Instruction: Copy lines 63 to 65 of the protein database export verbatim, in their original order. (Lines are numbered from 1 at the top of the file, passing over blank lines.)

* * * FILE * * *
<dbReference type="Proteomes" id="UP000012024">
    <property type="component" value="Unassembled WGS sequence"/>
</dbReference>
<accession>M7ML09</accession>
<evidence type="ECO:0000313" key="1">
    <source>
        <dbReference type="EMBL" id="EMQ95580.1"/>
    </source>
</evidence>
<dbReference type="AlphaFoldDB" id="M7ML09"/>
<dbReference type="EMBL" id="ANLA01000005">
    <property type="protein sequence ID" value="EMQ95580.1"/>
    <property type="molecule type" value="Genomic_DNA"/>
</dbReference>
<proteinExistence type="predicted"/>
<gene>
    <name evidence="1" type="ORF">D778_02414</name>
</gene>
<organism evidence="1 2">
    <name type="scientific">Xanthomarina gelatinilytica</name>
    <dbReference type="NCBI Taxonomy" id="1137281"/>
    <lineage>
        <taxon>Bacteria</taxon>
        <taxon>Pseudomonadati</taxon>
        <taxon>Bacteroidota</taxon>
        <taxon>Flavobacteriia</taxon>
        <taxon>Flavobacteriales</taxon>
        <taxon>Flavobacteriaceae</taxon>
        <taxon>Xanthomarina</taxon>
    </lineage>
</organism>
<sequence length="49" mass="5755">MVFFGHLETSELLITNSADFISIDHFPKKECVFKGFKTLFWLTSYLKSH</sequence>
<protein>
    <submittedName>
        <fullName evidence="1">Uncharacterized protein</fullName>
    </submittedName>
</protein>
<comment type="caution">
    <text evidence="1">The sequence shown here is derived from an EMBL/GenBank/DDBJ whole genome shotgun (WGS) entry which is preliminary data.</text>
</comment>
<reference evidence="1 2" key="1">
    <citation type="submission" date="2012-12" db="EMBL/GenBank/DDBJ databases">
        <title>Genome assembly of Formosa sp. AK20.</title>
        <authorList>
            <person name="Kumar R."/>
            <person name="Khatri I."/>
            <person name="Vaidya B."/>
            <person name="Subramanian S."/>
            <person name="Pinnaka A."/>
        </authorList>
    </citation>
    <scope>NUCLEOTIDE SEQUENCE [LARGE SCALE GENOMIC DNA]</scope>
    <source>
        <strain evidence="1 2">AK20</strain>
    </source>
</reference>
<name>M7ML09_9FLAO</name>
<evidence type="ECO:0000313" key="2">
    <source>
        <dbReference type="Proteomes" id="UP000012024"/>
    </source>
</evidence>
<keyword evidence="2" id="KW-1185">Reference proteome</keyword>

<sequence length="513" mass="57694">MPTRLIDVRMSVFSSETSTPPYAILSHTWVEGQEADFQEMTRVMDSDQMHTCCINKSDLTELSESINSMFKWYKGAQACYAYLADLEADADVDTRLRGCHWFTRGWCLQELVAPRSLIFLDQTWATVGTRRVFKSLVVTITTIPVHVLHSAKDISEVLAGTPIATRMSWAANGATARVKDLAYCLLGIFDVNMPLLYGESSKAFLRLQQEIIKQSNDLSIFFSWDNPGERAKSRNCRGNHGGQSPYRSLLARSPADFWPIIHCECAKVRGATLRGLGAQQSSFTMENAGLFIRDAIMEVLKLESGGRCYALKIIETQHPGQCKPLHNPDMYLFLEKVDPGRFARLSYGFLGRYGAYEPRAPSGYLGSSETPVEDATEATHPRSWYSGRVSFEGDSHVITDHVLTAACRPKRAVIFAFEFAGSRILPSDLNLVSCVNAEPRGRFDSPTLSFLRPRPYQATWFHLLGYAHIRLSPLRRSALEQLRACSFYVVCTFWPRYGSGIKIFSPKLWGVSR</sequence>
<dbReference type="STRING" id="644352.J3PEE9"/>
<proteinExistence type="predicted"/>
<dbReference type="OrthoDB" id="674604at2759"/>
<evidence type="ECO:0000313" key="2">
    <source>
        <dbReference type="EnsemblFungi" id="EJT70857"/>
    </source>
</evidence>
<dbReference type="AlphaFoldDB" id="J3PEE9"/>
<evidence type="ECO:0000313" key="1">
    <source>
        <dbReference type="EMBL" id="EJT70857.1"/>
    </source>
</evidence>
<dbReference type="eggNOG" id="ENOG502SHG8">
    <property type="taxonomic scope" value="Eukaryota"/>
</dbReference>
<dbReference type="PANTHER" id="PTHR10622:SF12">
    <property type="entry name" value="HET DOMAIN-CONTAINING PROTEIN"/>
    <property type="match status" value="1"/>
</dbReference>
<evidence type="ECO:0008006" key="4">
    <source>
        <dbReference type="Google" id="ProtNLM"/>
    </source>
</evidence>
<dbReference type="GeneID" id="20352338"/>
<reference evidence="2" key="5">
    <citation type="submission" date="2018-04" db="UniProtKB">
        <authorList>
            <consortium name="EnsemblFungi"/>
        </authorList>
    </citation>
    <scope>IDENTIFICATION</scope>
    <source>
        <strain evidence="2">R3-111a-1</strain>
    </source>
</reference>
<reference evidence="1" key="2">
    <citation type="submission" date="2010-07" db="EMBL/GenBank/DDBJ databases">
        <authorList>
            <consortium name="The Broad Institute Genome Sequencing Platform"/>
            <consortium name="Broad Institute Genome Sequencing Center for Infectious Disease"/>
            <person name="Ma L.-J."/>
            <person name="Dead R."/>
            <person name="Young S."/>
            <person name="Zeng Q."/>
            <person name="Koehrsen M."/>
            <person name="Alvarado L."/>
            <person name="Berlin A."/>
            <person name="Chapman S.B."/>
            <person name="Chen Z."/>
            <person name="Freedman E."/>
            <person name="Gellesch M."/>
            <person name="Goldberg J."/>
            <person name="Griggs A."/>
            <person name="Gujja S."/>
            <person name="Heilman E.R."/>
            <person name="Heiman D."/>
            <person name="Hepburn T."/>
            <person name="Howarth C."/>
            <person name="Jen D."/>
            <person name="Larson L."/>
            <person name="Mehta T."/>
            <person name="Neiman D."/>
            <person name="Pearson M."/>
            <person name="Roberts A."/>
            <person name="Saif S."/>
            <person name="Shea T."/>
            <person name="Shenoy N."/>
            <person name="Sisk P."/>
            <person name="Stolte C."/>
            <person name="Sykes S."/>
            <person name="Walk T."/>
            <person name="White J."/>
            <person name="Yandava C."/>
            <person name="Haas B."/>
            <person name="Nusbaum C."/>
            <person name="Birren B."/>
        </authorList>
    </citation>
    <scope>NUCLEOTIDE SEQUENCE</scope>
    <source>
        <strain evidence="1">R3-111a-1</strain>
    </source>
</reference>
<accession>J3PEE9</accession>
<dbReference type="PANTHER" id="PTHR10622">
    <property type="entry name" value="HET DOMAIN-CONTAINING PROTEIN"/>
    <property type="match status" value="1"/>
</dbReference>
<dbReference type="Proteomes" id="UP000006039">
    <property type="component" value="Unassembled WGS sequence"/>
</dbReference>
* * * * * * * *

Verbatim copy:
<keyword evidence="2" id="KW-1185">Reference proteome</keyword>

<sequence length="513" mass="57694">MPTRLIDVRMSVFSSETSTPPYAILSHTWVEGQEADFQEMTRVMDSDQMHTCCINKSDLTELSESINSMFKWYKGAQACYAYLADLEADADVDTRLRGCHWFTRGWCLQELVAPRSLIFLDQTWATVGTRRVFKSLVVTITTIPVHVLHSAKDISEVLAGTPIATRMSWAANGATARVKDLAYCLLGIFDVNMPLLYGESSKAFLRLQQEIIKQSNDLSIFFSWDNPGERAKSRNCRGNHGGQSPYRSLLARSPADFWPIIHCECAKVRGATLRGLGAQQSSFTMENAGLFIRDAIMEVLKLESGGRCYALKIIETQHPGQCKPLHNPDMYLFLEKVDPGRFARLSYGFLGRYGAYEPRAPSGYLGSSETPVEDATEATHPRSWYSGRVSFEGDSHVITDHVLTAACRPKRAVIFAFEFAGSRILPSDLNLVSCVNAEPRGRFDSPTLSFLRPRPYQATWFHLLGYAHIRLSPLRRSALEQLRACSFYVVCTFWPRYGSGIKIFSPKLWGVSR</sequence>
<dbReference type="STRING" id="644352.J3PEE9"/>